Recommended Walking Speeds for Pedestrian Clearance Timing Base on Pedestrian Characteristics

Source: University of Wisconsin, Madison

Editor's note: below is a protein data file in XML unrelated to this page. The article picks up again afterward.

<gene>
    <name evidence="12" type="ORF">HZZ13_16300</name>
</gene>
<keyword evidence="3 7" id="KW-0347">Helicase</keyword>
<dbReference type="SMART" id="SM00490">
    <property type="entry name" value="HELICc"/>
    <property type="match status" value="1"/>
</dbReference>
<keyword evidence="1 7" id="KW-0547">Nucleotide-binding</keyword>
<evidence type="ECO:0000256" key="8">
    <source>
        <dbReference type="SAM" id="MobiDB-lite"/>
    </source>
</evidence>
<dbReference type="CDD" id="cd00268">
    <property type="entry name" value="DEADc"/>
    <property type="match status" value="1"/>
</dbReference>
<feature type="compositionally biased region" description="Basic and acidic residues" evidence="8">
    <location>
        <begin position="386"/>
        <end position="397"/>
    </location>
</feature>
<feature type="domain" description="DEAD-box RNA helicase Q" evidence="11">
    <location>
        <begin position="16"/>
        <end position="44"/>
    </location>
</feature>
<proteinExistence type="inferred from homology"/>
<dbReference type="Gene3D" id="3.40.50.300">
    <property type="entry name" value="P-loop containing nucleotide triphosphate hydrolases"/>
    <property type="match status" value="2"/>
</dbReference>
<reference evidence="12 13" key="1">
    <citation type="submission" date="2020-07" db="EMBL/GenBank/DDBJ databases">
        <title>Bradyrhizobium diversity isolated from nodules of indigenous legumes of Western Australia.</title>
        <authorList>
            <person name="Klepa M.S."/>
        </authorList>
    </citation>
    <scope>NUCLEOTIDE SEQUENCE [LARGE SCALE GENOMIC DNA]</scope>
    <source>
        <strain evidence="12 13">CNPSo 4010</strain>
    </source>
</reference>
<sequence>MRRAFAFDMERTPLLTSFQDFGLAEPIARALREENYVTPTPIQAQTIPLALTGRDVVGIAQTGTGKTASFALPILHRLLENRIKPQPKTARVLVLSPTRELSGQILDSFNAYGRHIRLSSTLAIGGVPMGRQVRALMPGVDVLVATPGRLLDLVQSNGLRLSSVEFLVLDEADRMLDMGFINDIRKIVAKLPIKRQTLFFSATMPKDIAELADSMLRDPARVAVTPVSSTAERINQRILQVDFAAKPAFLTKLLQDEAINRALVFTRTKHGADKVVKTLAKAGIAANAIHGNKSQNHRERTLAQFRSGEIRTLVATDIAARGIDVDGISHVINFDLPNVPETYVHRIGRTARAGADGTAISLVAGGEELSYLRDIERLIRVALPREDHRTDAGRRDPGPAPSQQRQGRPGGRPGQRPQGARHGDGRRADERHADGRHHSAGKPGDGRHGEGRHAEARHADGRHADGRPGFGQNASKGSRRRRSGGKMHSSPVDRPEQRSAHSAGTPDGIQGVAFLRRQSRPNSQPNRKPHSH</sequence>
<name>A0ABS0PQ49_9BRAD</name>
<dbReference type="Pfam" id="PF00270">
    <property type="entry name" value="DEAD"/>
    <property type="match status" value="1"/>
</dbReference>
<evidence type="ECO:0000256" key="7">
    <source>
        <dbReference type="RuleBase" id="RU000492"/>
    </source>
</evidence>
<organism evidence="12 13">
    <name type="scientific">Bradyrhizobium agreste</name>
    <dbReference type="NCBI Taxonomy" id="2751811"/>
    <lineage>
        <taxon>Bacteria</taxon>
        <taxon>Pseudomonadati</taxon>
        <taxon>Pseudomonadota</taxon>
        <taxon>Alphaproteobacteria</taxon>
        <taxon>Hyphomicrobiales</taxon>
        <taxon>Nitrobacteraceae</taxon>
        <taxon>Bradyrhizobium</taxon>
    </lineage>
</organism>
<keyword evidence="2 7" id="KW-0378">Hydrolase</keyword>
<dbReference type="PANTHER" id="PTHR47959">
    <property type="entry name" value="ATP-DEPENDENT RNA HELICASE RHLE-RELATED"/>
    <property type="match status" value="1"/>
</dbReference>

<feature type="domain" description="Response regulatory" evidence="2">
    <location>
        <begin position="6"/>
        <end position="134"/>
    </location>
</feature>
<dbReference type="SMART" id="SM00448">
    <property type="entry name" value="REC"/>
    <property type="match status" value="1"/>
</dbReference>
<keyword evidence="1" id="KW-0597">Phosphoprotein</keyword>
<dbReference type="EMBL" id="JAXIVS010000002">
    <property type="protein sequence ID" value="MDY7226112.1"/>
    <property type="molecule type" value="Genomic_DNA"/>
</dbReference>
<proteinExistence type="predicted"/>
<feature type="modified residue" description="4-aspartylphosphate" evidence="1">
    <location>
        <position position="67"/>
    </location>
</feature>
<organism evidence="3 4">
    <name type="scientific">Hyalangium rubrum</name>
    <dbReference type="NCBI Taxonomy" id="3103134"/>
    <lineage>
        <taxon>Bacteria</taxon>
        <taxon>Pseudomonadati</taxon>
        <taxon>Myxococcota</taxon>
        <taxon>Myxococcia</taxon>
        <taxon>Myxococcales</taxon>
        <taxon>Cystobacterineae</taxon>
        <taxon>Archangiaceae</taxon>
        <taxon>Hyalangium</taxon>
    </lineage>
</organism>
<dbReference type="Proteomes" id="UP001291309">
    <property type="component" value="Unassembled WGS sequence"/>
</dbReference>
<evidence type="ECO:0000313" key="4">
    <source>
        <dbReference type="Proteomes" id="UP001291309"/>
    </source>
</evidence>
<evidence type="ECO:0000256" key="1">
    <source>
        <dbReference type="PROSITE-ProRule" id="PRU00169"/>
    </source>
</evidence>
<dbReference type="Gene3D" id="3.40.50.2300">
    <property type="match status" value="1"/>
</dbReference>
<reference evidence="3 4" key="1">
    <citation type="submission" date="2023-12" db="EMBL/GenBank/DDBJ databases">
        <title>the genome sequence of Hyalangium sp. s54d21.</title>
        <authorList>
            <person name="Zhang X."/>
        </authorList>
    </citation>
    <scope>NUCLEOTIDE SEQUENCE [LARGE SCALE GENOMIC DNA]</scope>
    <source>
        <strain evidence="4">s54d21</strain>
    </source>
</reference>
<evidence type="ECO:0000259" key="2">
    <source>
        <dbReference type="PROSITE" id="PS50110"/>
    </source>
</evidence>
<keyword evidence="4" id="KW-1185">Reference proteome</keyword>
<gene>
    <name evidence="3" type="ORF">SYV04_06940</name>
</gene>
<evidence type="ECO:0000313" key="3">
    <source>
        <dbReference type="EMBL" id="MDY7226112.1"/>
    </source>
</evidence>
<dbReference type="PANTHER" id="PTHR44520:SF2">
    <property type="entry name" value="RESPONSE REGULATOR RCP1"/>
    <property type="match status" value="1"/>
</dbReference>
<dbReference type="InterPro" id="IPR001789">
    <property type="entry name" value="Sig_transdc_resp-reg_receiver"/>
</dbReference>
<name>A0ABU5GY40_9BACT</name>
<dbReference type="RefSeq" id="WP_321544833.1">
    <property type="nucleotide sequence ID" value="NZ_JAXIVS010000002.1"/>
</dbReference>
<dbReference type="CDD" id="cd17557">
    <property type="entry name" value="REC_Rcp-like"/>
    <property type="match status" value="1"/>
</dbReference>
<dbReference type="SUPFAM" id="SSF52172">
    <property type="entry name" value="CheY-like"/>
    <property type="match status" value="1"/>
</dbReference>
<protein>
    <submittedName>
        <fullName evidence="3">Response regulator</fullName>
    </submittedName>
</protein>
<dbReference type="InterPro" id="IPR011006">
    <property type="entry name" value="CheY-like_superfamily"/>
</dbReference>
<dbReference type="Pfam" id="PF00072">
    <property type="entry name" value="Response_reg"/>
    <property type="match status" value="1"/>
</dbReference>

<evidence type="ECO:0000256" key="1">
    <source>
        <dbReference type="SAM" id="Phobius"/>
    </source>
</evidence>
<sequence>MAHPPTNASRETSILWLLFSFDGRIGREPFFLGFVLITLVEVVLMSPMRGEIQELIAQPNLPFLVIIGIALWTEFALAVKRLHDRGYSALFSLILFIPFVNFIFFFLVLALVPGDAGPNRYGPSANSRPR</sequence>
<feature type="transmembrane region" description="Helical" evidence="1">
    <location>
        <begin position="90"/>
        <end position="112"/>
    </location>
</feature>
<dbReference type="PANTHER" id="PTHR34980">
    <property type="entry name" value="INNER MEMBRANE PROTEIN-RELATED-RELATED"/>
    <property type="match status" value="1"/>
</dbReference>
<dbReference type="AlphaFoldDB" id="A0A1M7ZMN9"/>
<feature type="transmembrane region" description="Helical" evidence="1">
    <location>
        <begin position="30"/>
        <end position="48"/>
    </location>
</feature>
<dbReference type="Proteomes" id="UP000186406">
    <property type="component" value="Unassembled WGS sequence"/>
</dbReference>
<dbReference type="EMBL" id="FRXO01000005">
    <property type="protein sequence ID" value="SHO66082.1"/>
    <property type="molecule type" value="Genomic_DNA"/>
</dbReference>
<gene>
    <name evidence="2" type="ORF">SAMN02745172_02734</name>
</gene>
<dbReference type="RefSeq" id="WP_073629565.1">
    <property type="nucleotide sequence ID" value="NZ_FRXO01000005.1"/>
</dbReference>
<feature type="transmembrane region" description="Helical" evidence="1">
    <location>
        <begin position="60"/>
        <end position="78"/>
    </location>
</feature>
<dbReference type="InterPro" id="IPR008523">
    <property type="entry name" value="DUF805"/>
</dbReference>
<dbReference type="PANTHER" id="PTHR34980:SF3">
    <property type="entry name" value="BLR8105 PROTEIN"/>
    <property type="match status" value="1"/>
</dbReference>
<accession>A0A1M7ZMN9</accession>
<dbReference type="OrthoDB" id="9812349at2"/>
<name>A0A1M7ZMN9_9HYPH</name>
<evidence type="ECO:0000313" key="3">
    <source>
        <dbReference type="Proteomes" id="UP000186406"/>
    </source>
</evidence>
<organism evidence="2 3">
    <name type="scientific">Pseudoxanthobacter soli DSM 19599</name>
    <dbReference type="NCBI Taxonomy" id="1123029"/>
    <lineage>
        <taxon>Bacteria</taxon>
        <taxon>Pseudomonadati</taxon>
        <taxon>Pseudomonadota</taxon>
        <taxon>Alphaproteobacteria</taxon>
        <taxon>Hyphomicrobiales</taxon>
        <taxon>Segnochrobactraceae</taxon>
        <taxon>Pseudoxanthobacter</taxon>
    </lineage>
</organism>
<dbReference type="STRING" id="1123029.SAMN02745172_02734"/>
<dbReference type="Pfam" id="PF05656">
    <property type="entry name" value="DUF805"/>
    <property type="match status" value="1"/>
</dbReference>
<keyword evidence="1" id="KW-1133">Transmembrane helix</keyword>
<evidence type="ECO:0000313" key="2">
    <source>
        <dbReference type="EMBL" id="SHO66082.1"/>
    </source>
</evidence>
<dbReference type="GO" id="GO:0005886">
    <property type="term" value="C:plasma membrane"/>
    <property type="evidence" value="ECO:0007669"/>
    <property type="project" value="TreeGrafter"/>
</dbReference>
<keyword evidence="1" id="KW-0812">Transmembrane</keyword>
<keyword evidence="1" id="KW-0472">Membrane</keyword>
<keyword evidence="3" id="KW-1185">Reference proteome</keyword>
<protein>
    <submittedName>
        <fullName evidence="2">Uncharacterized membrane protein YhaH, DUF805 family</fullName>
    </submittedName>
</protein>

"A multi-factor analysis of variance showed that pedestrian walking speed was dependent upon age and disability, traffic control condition, and group size. Pedestrians over the age of 65 (n = 326) were the slowest among all age groups with a mean and 15th percentile walking speed of 3.81 and 3.02 ft/s, respectively. Children hand-assisted by adults and physically disabled persons showed crossing speeds similar to those of persons over the age of 65. Furthermore, groups of two or more pedestrians crossed 0.4 to 0.6 ft/s slower than individual crossers. Thus, the commonly used 4.0 ft/s walking speed was found to not provide ample clearance time for the majority of pedestrians over the age of 65, children assisted by adults, physically disabled persons, and large groups of pedestrians. Based on the data reported here, a 3.8 ft/s walking speed is recommended for timing pedestrian clearance intervals (i.e., Flashing Don't Walk indication) at locations with normal pedestrian demographics (i.e., downtown areas, shopping areas, most neighborhoods, schools areas) or locations where the age or physical disability status of the pedestrian population is unknown. When the proportion of pedestrians over the age of 65 exceeds 20, 30, 40, and 50 percent of the total pedestrians at a location, walking speeds of 3.6, 3.5, 3.4, and 3.3 ft/s, respectively, are recommended for pedestrian clearance timings. A 2.9 ft/s walking speed is recommended for intersections where nearly all of the pedestrians are over age 65. A 4.0 ft/s walking speed is appropriate only for locations with very few older pedestrians, assisted children, or disabled persons, such as college campuses."

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